Journal of the New Zealand Medical Association, 23-April-2004, Vol 117 No 1192
Case of myelofibrosis with hypertrophic osteoarthropathy: the role of platelet-derived growth factor in pathogenesis
Binu John, Heraganahally Subhash, and Kurien Thomas
Hypertrophic osteoarthropathy (HOA) is a condition characterised by clubbing of digits—with periostitis, plus articular and periarticular pain. We report a patient with hypertrophic osteoarthropathy, who presented with severe anaemia, and was found to also have myelofibrosis (agnogenic myeloid metaplasia). This extremely rare association is particularly significant since it lends credence to the theory implicating platelet-derived growth factor (PDGF) in the pathogenesis of both of these conditions (myelofibrosis and hypertrophic osteoarthropathy).
A 27-year-old man presented with history of breathlessness (on exertion) and fatigue of 2 years’ duration. There had been gradual painless enlargement of both hands and feet (of 3 years’ duration) with mild pain and swelling involving ankles, wrist, and knee joints. There was no history of cough with expectoration, haemoptysis, wheeze, abdominal pain, alteration in bowel habits, melaena or bloody diarrhoea. He had no history of fever, palpitations, or cardiac disease. There was no family history of similar illness.
On examination, he had a pulse rate of 80/min and a blood pressure of 120/80 mmHg. He had pallor with marked clubbing. There was swelling of distal extremities; both hands and feet were grossly enlarged. Feet appeared ‘elephant like’ (Figure 1). There was no icterus, lymphadenopathy, or pedal oedema. Chest was clear. The liver was palpable 2 cm below the costal margin. Spleen was not palpable. There was no free fluid. Examination of the cardiovascular system was normal.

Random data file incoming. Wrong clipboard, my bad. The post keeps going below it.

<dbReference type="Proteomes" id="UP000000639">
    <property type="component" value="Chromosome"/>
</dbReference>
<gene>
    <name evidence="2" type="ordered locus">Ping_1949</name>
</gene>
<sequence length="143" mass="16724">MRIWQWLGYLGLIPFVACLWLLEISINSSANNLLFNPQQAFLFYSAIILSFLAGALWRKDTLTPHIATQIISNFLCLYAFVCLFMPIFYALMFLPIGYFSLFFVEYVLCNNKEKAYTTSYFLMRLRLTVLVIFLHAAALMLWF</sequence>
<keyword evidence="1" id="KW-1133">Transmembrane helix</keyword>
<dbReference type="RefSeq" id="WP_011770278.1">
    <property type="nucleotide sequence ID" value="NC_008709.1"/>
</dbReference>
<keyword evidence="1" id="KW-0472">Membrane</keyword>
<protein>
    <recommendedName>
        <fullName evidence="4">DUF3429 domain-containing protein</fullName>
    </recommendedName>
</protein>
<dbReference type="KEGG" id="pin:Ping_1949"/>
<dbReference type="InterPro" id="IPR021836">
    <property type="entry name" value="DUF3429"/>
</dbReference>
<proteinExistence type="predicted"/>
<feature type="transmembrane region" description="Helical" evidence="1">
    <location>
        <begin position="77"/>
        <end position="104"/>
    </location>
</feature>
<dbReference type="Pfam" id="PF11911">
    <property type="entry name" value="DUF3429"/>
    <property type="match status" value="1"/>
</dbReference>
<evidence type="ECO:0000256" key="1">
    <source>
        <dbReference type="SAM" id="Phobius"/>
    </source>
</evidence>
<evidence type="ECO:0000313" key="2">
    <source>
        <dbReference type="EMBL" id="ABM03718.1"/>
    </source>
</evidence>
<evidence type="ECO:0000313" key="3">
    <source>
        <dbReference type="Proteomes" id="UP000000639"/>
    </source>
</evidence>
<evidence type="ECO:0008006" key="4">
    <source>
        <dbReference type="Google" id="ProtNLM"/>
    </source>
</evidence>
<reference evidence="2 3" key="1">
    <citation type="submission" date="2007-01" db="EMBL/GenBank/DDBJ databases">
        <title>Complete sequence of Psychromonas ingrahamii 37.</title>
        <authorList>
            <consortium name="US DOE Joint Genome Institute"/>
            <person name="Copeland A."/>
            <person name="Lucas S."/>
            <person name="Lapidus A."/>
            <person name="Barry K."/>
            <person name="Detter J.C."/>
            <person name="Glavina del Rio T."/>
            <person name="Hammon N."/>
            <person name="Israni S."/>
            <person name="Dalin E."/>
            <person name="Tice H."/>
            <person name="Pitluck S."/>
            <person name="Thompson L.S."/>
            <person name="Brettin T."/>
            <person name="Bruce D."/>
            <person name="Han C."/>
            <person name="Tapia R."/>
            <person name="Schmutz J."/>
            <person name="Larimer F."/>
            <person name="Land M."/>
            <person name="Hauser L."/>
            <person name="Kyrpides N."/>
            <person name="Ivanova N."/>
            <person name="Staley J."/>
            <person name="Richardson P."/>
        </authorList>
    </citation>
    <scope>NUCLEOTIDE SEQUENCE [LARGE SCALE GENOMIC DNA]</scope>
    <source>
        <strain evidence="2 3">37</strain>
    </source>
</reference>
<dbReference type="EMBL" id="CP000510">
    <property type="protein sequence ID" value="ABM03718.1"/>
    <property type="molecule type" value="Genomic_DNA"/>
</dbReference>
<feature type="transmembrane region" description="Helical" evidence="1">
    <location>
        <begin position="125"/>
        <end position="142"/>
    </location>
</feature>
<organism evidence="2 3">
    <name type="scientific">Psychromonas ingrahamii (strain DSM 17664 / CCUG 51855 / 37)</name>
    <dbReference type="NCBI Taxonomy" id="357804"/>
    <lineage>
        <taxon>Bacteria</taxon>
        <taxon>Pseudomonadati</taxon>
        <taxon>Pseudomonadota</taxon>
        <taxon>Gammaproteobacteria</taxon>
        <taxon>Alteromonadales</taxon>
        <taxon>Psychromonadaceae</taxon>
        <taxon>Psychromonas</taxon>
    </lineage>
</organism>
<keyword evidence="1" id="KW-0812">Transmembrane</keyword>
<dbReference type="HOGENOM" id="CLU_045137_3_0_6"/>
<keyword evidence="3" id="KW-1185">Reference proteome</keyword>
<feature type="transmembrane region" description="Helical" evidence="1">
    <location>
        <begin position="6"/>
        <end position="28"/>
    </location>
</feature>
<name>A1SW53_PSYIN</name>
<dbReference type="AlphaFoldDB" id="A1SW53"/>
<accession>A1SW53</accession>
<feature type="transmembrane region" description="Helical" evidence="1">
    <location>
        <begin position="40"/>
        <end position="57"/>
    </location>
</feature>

There was no evidence of effusion of any joint and no evidence of acromegaly such as prognathism, coarse facial features, change in voice, or proximal myopathy. Investigations showed haemoglobin 4.7 grams/dL, with a reticulocyte count of 4.6%. Blood picture revealed ovalocytes and teardrop cells. The total leucocyte count was 3100/cu mm, with the differential count showing 68% polymorphs, 16% lymphocytes, and 16% eosinophils. The platelet count was 182,000/cu mm. The mean corpuscular volume was 73, and erythrocyte sedimentation rate (ESR) 87mm/hr. Serum calcium, phosphate, alkaline phosphatase, liver function tests, growth hormone level, and thyroid function tests were normal.
Radiograph of the chest was normal. The forearms showed linear periosteal reaction involving radius and ulna bilaterally (Figure 2), and the lower limbs showed periosteal thickening of bilateral tibia and fibula and distal soft tissue enlargement (Figure 3). Ultrasonography of the abdomen revealed hepatosplenomegaly. Attempted bone marrow aspiration revealed a dry tap. Cellular imprints of the bone marrow trephine biopsy fragment revealed normoblastic erythroid maturation, diffuse lymphocytosis, and increased osteoblastic activity. The bone marrow trephine biopsy was consistent with the cellular phase of myelofibrosis.
Figure 1. Photograph of both lower limbs of a 27-year-old man showing marked enlargement of both legs with swelling of both ankle joints and clubbing of toes